Second year pro football quarterback and Northwestern University alum, Trevor Siemian is making headlines on the field this season for the Denver Broncos. His alma mater is making headlines off of it in the realm of labor law.  Again.

Last year, Northwestern’ s scholarship football players filed an action with the National Labor Relations Board (NLRB) seeking a determination that they are employees and as employees have the right to organize and join a union consistent with the National Labor Relations Act (NLRA).   The NLRB’s Regional Director initially sided with the student-athletes, determining the scholarship football players are more employees than students.  However, the victory was short-lived.  The University appealed the Regional Director’s decision to the NLRB, which punted on the issue by dismissing the matter on jurisdictional (the NLRB concluded that it “would not effectuate the purposes” of the NLRA to assert jurisdiction ), rather than substantive grounds.

The NLRB decision didn’t completely shut the door on the players, explaining the Board would consider a reexamination of the issue “if the circumstances of Northwestern’s players or FBS football change such that the underpinnings of [the] conclusions regarding jurisdiction warrant reassessment.” This statement, coupled with the fact that the NLRB never addressed the merits of the argument may have made the University somewhat nervous, because the University made certain revisions to its “Football Handbook,” including changes to the Handbook’s social media policy.  Specifically, the Handbook’s policy was revised from a broader policy barring athletes from social media posts that “could embarrass you, your family, your team… or Northwestern University” to specifically prohibiting the athletes from  making posts that “contain full or partial nudity, sex, racial or sexual epithets, underage drinking, drugs, weapons, or firearms, hazing, harassment or unlawful activity.”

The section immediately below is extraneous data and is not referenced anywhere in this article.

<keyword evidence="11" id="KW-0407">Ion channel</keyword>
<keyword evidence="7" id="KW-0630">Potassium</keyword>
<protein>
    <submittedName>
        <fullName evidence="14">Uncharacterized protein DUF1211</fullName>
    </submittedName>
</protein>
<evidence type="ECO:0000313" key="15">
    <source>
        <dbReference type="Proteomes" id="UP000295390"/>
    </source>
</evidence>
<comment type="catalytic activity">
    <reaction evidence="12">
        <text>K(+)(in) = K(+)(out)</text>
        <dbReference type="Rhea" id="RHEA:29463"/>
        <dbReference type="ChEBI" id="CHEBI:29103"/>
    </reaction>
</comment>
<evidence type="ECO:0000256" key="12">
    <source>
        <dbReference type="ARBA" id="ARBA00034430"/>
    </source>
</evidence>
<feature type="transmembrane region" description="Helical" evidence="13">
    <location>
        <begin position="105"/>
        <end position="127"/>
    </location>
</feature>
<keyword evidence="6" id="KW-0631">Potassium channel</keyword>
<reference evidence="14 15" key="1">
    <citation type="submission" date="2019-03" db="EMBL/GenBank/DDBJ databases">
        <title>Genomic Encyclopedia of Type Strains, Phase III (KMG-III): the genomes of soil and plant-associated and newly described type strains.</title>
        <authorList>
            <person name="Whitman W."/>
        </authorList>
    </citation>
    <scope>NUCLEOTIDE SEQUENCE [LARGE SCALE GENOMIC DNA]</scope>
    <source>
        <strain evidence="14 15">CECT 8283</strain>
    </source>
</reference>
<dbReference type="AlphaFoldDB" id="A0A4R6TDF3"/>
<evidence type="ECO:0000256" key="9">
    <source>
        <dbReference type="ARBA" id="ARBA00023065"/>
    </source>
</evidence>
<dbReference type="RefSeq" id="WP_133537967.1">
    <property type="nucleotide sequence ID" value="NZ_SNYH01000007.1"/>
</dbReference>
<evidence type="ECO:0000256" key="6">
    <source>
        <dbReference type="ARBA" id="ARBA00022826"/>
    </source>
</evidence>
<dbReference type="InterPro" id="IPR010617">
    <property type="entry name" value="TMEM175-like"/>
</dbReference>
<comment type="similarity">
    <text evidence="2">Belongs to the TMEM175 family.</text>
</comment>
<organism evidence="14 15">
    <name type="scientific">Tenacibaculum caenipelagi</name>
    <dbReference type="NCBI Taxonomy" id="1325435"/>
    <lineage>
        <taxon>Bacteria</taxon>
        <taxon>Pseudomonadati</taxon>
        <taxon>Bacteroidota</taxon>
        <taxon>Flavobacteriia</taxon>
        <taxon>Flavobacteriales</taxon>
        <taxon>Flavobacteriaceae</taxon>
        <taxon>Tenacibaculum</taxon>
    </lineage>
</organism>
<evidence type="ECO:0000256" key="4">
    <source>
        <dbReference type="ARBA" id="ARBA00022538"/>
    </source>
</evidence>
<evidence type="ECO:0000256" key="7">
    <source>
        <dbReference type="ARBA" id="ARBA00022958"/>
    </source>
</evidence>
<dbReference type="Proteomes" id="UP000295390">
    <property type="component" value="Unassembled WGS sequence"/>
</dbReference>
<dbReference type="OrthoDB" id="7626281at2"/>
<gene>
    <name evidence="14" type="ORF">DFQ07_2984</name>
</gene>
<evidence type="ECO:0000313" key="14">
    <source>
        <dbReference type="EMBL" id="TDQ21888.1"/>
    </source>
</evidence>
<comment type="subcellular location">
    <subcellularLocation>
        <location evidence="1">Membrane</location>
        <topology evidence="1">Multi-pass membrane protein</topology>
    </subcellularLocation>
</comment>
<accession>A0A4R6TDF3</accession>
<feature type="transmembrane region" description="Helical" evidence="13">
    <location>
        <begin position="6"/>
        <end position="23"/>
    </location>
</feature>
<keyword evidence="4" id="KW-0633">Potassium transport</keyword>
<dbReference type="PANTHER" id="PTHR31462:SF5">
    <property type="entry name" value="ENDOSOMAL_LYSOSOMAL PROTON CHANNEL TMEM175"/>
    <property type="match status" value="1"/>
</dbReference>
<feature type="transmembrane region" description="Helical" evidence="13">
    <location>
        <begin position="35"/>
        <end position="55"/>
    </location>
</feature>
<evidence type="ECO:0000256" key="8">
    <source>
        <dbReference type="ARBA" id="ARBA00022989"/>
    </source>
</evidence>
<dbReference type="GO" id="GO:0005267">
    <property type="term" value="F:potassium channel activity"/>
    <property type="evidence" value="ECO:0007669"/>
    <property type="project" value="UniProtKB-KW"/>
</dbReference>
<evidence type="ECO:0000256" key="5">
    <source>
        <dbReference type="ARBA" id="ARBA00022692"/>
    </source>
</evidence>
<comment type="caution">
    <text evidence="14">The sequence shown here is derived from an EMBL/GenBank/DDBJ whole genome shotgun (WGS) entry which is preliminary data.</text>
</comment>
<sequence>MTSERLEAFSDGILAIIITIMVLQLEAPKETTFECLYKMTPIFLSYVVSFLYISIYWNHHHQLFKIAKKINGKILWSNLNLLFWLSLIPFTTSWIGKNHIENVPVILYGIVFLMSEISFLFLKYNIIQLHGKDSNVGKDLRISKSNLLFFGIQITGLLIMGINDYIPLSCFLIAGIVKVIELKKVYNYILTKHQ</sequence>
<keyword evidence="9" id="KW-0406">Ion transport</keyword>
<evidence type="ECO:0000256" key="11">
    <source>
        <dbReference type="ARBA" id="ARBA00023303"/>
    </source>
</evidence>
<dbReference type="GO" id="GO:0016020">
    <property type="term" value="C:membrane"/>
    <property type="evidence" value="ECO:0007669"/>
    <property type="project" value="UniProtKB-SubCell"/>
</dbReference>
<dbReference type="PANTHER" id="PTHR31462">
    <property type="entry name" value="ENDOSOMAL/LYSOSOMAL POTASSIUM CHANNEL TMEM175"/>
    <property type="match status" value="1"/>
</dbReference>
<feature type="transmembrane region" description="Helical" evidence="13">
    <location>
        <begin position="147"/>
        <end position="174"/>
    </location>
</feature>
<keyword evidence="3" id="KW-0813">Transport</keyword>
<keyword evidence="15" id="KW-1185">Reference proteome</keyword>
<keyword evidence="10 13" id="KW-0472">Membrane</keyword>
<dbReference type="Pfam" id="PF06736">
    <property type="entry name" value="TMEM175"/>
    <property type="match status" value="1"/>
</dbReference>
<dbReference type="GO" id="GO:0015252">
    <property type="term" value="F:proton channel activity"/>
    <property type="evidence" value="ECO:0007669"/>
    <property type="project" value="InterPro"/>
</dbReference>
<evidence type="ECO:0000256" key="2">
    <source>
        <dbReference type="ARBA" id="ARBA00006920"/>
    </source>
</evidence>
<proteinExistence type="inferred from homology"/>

Earlier this week, the NLRB’s Office of the General Counsel admonished the University in an advice memorandum [pdf] that it’s social media policy, prior to the recent modification, violated the NLRA. However, the memorandum explained that it “would not effectuate the policies and purposes of the NLRA to issue complaint in this case because the employer, although still maintaining that athletic scholarship football players are not employees under the NLRA, modified the rules to bring them into compliance with the NLRA and sent the scholarship football players a notice of the corrections, which sets forth the rights of employees under the NLRA.”

Specifically with respect to student-athletes, the memorandum appears to have temporarily reignited the debate over whether student-athletes are “employees” under the NLRA. Proponents of treating student-athletes the same as other employees point to a footnote in the advice memorandum stating “[w]e assume, for purposes of this memorandum, that Northwestern’s scholarship football players are statutory employees.”  Northwestern maintains that its student-athletes are not employees and this is evidenced by both the memorandum’s current – and the NLRB’s previous – unwillingness to formally declare the student-athletes as employees.

In the broader sense, this week’s advice memorandum is a reminder to all employers that social media policies must pass muster under the NLRA. The NLRA provides employees’ with the right to engage in concerted activities for their mutual aid and protection.  It is well-established that such “concerted activities” involve social media posts and communication through various social media platforms.  Broad policies which can be interpreted to prohibit a wide array of social media posts may be unlawful under the NLRA.  Social media policies that are more specifically tailored to prohibit certain egregious or intolerable actions are more likely to comply with the NLRA.  Employers should review their social media policies and consult with local attorneys if any questions arise.